Residents of West Campus will see several lighting improvements throughout the area as soon as this summer, according to a memo released last month by the Austin Transportation Department.
The Austin City Council passed a resolution in May 2017 directing Austin city manager Spencer Cronk to complete a lighting study of West Campus and to make recommendations for lighting strategies to improve pedestrian safety. The memo outlines the short-term, mid-term and long-term plans for lighting upgrades.
Kathie Tovo, District 9 council member, whose district includes West Campus, said lighting was an area Student Government representatives and others consistently said needs improvement. Tovo, whose district includes west campus said a thorough study was necessary to pinpoint all issues.
“We make sure that redevelopment is also integrating the best lighting design possible for safety … so that we’re continually working toward improving people’s perceived, but also their real sense of safety in Austin and West Campus,” Tovo said. “We know lighting discourages crime and criminal activity. Having good lighting is really important to ensuring safe spaces for people.”
The study found 21 percent of existing lighting fixtures needed maintenance, did not work or were obstructed by trees. Short-term recommendations include repairing nonfunctioning lights and trimming trees that block lighting. This is expected to be completed by this summer, according to the study.
However, the city expects it will take five years to design and install new LED lights throughout the West Campus. Costs will be covered by the city’s five-year Capital Spending Plan for 2019–2023 and Fiscal Year 2019 Operating Budget, according to the memo.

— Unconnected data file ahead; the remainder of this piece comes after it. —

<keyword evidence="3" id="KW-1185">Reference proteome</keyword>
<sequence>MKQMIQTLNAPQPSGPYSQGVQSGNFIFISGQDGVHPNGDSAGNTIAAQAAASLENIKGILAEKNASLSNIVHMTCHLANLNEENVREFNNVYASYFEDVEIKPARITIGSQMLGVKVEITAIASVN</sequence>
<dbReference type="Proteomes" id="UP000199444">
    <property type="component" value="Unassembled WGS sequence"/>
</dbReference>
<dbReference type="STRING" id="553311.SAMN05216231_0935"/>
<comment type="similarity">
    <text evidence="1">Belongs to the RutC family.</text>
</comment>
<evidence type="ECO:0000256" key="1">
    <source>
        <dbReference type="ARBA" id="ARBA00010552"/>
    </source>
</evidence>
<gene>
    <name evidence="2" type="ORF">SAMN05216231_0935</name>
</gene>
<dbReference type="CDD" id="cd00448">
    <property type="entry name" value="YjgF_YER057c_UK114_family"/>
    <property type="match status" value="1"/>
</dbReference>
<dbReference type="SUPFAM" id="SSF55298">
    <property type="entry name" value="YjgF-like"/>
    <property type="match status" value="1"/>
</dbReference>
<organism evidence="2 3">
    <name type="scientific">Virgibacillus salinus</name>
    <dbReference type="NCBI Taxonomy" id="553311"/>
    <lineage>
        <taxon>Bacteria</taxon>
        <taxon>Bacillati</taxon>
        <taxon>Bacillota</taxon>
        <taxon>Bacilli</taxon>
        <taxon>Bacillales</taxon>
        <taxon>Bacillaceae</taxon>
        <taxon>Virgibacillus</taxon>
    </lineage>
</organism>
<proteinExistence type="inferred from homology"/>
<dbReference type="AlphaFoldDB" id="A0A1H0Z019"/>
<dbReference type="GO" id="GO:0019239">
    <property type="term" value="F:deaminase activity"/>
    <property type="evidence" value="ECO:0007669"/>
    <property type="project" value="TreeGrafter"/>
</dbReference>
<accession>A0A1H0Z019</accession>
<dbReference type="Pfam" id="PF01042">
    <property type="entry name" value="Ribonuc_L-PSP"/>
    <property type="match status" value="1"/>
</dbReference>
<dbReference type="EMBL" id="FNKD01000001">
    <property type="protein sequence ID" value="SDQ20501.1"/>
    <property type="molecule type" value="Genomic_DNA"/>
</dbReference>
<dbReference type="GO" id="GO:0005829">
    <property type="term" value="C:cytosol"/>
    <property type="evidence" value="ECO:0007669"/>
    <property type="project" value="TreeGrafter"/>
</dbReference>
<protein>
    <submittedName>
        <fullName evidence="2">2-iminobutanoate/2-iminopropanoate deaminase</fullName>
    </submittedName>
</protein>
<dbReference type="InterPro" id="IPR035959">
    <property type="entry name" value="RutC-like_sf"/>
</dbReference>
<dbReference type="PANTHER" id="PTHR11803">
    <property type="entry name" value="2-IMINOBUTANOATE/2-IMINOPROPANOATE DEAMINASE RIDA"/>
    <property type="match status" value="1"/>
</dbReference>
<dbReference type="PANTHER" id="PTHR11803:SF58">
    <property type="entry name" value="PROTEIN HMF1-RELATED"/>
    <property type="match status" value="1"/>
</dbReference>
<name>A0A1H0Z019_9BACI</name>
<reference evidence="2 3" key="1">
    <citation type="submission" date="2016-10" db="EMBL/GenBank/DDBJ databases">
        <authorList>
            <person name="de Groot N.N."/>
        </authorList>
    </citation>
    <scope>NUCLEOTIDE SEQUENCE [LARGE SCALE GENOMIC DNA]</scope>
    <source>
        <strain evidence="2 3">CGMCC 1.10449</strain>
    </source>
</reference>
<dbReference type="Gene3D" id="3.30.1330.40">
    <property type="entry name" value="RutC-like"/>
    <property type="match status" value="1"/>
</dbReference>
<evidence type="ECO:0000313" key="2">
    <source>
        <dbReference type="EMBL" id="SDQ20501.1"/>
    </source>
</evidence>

Safety advocacy nonprofit SafeHorns worked with Joel Meyer, pedestrian coordinator for Austin Transportation Department, to help initiate the study, SafeHorns president Joell McNew said. McNew said she is disappointed by the time line to address all lighting issues.
“I think it’s extremely disappointing that the findings came back that it’s not even up to standard,” McNew said. “That is disgusting honestly, that they knew they were allowing all this building to come and they knew this area would become so populated, yet during the process there was never oversight to have accountability for the process.”
Allie Runas, chair of the West Campus Neighborhood Association, said she thinks the five year time line is reasonable, considering it as an investment in the neighborhood.
Runas, electrical and computer engineering senior, said Austin Transportation Department is taking steps in the right direction to “modernize” West Campus when the study found only 23 of the 1,148 lights to be LED.
“Austin and UT have definitely set themselves up to be institutions where we’re embracing a more eco-friendly future, and … we’re not putting our infrastructure where our mouth is,” Runas said. “It’s very exciting to know that the repairs that are happening are also going to be upgrades.”
Runas said students usually live in West Campus for two or three years, so many students who helped point out problem areas in West Campus will not be living there to see the completed lighting recommendations.
“I know it’s frustrating that we’re not going to see that realized when we’re residents,” Runas said. “It’s a really great feeling to know that we’re making future Longhorns’ lives better.”